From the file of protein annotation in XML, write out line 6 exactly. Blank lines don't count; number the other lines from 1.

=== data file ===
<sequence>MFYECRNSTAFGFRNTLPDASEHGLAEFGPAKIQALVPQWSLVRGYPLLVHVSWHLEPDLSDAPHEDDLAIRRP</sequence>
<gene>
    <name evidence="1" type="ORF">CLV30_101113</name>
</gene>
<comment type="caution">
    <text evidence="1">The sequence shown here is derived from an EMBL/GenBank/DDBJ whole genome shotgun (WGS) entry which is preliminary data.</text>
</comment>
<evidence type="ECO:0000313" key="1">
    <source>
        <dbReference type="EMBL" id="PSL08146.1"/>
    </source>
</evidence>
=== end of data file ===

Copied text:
    <text evidence="1">The sequence shown here is derived from an EMBL/GenBank/DDBJ whole genome shotgun (WGS) entry which is preliminary data.</text>